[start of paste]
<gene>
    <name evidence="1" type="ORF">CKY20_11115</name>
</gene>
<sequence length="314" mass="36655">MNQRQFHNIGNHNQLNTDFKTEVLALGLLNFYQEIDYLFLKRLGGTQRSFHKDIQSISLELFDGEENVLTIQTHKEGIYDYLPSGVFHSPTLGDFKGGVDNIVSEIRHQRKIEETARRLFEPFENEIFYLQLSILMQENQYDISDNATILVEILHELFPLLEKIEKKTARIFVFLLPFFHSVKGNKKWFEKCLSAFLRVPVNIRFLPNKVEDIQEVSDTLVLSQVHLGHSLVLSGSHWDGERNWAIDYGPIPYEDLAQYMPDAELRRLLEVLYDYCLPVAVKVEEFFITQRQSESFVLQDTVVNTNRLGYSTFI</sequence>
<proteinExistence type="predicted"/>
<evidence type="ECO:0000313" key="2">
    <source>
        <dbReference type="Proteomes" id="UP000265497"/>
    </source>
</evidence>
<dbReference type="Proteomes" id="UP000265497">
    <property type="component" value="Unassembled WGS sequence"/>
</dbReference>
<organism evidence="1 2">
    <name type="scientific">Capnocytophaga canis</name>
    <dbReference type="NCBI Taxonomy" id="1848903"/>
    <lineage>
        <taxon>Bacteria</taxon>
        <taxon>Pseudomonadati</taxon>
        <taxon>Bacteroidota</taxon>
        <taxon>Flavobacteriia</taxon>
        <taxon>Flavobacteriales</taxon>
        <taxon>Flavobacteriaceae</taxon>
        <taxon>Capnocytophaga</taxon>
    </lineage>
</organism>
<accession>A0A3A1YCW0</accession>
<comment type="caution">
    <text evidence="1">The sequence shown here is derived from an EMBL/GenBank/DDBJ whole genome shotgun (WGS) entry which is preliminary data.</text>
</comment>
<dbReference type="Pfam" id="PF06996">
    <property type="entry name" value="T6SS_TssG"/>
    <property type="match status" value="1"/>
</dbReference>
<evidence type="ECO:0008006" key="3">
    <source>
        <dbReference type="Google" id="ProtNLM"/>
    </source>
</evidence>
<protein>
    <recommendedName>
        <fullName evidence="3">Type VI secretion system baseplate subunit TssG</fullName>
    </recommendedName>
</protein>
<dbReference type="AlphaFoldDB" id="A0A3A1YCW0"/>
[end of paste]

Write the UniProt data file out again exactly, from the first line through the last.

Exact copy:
<gene>
    <name evidence="1" type="ORF">CKY20_11115</name>
</gene>
<sequence length="314" mass="36655">MNQRQFHNIGNHNQLNTDFKTEVLALGLLNFYQEIDYLFLKRLGGTQRSFHKDIQSISLELFDGEENVLTIQTHKEGIYDYLPSGVFHSPTLGDFKGGVDNIVSEIRHQRKIEETARRLFEPFENEIFYLQLSILMQENQYDISDNATILVEILHELFPLLEKIEKKTARIFVFLLPFFHSVKGNKKWFEKCLSAFLRVPVNIRFLPNKVEDIQEVSDTLVLSQVHLGHSLVLSGSHWDGERNWAIDYGPIPYEDLAQYMPDAELRRLLEVLYDYCLPVAVKVEEFFITQRQSESFVLQDTVVNTNRLGYSTFI</sequence>
<proteinExistence type="predicted"/>
<evidence type="ECO:0000313" key="2">
    <source>
        <dbReference type="Proteomes" id="UP000265497"/>
    </source>
</evidence>
<dbReference type="Proteomes" id="UP000265497">
    <property type="component" value="Unassembled WGS sequence"/>
</dbReference>
<organism evidence="1 2">
    <name type="scientific">Capnocytophaga canis</name>
    <dbReference type="NCBI Taxonomy" id="1848903"/>
    <lineage>
        <taxon>Bacteria</taxon>
        <taxon>Pseudomonadati</taxon>
        <taxon>Bacteroidota</taxon>
        <taxon>Flavobacteriia</taxon>
        <taxon>Flavobacteriales</taxon>
        <taxon>Flavobacteriaceae</taxon>
        <taxon>Capnocytophaga</taxon>
    </lineage>
</organism>
<accession>A0A3A1YCW0</accession>
<comment type="caution">
    <text evidence="1">The sequence shown here is derived from an EMBL/GenBank/DDBJ whole genome shotgun (WGS) entry which is preliminary data.</text>
</comment>
<dbReference type="Pfam" id="PF06996">
    <property type="entry name" value="T6SS_TssG"/>
    <property type="match status" value="1"/>
</dbReference>
<evidence type="ECO:0008006" key="3">
    <source>
        <dbReference type="Google" id="ProtNLM"/>
    </source>
</evidence>
<protein>
    <recommendedName>
        <fullName evidence="3">Type VI secretion system baseplate subunit TssG</fullName>
    </recommendedName>
</protein>
<dbReference type="AlphaFoldDB" id="A0A3A1YCW0"/>